by Eleanor Mason, Staff Attorney for Justice Hassan, Fourteenth Court of Appeals
Lennar Homes of Tex. Land & Constr., Ltd. v. Whiteley, 625 S.W.3d 569 (Tex. App.—Houston [14th Dist.] 2021, no pet. h.) (Hassan, J.).
In Lennar Homes v. Whiteley, the Fourteenth Court of Appeals held that a special warranty deed’s arbitration provision did not constitute a covenant running with the land that bound the home’s future purchasers to its terms.
The Lennar defendants conveyed a home to its original purchaser via a special warranty deed containing an arbitration provision. After purchasing the home from the original purchaser, Whiteley sued the defendants and asserted claims arising from an alleged mold problem in the home. Following arbitration, an award was rendered for the defendants, and they sought to confirm the award in the trial court. Whitely filed a motion to vacate the award and asserted the parties were not bound by a valid arbitration agreement. The trial court granted Whiteley’s motion.
The arbitration provision at issue included all disputes arising from or related to the special warranty deed or the home; the provision also stated that it “shall run with the land and be binding upon the successors and assigns of Grantee.” Relying on these terms, the defendants argued that the arbitration provision was a covenant running with the land that bound Whiteley to its terms.
Rejecting this argument, the court noted that covenants running with the land typically are those “affecting the nature, quality, or value of the subject property.” In contrast, the arbitration provision at issue was “not premised on the physical use or enjoyment of the conveyed property” but instead merely provided a less expensive alternative to traditional litigation. Reasoning that “[a]voiding the time and expense of litigation inures to the benefit of the parties—not to the property itself,” the court held that the arbitration provision was “more akin to a personal covenant rather than a covenant that touches and concerns the land.” Moreover, as the court noted, the Texas Supreme Court previously had identified only six theories under which non-signatories to an arbitration agreement may be bound by its terms, and covenants running with the land were not identified as one of those theories.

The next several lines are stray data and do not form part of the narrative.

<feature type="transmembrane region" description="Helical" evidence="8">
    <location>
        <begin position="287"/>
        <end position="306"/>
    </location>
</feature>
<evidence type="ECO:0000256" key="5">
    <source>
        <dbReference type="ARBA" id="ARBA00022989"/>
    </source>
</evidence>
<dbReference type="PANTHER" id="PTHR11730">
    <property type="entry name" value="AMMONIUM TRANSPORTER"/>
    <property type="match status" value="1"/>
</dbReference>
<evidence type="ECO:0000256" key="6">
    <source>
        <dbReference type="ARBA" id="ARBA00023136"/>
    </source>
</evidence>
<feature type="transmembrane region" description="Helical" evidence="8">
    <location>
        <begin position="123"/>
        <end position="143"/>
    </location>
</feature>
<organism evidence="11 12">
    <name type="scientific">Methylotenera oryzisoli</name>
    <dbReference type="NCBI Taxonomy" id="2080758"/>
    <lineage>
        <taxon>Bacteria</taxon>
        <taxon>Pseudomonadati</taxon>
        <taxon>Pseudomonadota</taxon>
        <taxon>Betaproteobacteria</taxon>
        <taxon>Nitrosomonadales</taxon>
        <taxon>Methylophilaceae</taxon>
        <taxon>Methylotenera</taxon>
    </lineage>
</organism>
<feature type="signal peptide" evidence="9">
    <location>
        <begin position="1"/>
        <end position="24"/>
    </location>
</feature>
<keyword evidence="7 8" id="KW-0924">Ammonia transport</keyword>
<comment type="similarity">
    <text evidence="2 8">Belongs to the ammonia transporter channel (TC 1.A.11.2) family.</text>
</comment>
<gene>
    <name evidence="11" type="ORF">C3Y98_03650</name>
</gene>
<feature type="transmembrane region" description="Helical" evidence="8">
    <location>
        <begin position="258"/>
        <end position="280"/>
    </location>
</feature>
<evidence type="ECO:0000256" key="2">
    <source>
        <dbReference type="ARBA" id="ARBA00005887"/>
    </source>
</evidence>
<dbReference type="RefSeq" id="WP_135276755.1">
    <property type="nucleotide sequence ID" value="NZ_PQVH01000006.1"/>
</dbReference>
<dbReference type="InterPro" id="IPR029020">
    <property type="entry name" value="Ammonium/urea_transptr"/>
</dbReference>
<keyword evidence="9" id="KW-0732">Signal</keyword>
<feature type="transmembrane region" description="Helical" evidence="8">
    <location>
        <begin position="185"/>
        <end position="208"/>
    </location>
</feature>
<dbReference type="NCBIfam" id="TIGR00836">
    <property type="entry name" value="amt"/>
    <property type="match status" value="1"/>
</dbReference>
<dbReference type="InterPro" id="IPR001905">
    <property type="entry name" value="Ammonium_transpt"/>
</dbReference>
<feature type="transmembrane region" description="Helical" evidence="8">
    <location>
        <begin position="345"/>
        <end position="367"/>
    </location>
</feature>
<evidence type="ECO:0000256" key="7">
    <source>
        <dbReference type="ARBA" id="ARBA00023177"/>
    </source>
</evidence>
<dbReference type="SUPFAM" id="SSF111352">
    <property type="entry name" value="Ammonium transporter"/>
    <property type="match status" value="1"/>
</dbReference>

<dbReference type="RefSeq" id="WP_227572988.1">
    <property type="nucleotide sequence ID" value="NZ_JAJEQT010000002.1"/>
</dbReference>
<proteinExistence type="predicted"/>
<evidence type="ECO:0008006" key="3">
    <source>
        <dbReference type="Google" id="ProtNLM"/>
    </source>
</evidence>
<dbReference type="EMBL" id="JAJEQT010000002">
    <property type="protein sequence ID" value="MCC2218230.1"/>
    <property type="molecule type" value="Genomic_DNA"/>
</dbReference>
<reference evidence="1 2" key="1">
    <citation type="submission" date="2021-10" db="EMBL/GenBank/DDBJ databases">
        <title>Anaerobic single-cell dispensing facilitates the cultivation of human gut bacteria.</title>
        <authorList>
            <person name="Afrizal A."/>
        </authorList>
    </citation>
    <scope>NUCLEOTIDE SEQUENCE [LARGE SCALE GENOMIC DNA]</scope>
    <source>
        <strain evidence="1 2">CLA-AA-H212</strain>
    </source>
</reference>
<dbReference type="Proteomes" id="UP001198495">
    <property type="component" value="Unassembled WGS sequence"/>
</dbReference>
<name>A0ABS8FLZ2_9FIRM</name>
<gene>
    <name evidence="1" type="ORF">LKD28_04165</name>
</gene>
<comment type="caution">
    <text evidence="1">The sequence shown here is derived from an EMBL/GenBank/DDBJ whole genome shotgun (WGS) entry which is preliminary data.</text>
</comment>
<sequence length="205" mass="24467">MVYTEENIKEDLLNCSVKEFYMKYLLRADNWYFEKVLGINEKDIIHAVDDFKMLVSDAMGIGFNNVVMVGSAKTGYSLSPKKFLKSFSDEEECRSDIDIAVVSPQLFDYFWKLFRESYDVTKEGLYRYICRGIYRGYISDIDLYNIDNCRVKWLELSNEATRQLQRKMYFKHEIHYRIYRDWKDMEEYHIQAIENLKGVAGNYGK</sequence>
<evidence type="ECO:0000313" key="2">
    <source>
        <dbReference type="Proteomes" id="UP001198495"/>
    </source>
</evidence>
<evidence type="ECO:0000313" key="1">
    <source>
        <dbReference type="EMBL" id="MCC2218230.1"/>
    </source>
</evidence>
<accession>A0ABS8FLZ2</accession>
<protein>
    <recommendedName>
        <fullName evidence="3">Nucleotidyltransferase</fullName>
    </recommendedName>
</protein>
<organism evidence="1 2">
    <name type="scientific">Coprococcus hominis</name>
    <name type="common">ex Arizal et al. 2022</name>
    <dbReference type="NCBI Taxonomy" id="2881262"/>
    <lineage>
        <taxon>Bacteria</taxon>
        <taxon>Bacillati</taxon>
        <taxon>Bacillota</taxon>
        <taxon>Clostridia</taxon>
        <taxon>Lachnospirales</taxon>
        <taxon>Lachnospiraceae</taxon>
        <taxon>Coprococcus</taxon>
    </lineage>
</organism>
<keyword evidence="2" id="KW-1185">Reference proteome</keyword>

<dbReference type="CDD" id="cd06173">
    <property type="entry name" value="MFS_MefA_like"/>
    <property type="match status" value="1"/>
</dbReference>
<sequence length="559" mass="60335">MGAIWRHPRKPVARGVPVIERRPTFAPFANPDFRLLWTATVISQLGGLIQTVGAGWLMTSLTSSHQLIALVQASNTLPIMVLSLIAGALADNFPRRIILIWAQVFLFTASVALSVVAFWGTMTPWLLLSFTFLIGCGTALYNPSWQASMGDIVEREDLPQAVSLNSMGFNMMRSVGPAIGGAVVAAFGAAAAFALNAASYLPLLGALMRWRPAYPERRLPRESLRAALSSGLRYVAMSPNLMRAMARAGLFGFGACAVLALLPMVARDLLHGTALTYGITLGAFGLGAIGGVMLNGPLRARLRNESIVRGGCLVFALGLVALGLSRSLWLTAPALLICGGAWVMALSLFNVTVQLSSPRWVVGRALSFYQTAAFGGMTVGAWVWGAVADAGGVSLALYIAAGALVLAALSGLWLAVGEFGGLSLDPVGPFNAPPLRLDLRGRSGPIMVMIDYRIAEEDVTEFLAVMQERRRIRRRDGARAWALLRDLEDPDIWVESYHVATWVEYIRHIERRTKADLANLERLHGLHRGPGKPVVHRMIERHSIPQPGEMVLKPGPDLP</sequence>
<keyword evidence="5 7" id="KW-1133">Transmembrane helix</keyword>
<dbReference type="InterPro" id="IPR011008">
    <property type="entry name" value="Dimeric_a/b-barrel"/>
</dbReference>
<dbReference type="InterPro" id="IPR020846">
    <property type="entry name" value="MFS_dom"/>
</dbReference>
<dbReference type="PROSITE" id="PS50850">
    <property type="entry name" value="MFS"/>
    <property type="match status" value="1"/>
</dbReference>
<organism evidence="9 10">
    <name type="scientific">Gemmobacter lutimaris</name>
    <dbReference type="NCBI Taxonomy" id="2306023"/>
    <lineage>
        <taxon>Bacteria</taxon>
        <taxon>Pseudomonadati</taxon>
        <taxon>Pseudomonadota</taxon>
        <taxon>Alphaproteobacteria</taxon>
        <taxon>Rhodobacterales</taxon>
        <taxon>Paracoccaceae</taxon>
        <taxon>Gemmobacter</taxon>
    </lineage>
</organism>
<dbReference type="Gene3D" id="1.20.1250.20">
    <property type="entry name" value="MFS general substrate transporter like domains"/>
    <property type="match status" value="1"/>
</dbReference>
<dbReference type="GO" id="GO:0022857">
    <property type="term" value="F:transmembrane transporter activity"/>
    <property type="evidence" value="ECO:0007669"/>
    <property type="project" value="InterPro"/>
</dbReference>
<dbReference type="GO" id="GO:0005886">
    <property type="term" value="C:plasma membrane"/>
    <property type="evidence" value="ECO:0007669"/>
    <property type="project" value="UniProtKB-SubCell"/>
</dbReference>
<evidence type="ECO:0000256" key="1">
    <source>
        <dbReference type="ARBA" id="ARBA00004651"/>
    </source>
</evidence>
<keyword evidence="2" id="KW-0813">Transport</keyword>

The court affirmed the trial court’s order granting Whiteley’s motion to vacate the arbitration award.
Dillard v. SNC-Lavalin Eng’rs & Constructors Inc., 629 S.W.3d 692, 2021 WL 2149219 (Tex. App.—Houston [1st Dist.] 2021, no pet. h.) (Goodman, J.).
In Dillard v. SNC-Lavalin Engineers & Constructors Inc., the First Court of Appeals provided guidance on the evidence necessary to raise an issue of fact regarding a “disability” for purposes of establishing a claim under the Texas Commission on Human Rights Act (“TCHRA”).
As part of his employment, Kirk Dillard was selected to take an alcohol test via a breathalyzer. Dillard tested positive for the presence of alcohol on two breathalyzer tests. Dillard requested either a urine or blood test as an accommodation for his diabetes, reasoning that “as a diabetic, he could give false positive breathalyzer test results due to ketoacidosis.” The defendant employer denied Dillard’s request, and Dillard sued, asserting that his diabetes qualified as a disability requiring reasonable accommodation under the TCHRA.
The defendant filed a no-evidence summary judgment motion. In response, Dillard’s sole evidence of a disability was his own declaration stating that he “was diagnosed with Hyperglycemia (diabetes)” and was “required to take prescribed medication to control its symptoms.”
Affirming the trial court’s order granting summary judgment, the court held Dillard’s declaration did not raise an issue of material fact regarding Dillard’s disability status. Discussing the “minimal” evidentiary burden set by the TCHRA and the Americans with Disabilities Act, the court stated that both “require a plaintiff’s impairment to substantially limit a major life activity to qualify as disabling.” Concluding that showing was not made here, the court held that “[e]vidence the plaintiff uses an unidentified medication to control unspecified symptoms of unstated severity or significance, standing alone, cannot raise a fact issue as to whether his impairment substantially limits a major life activity.”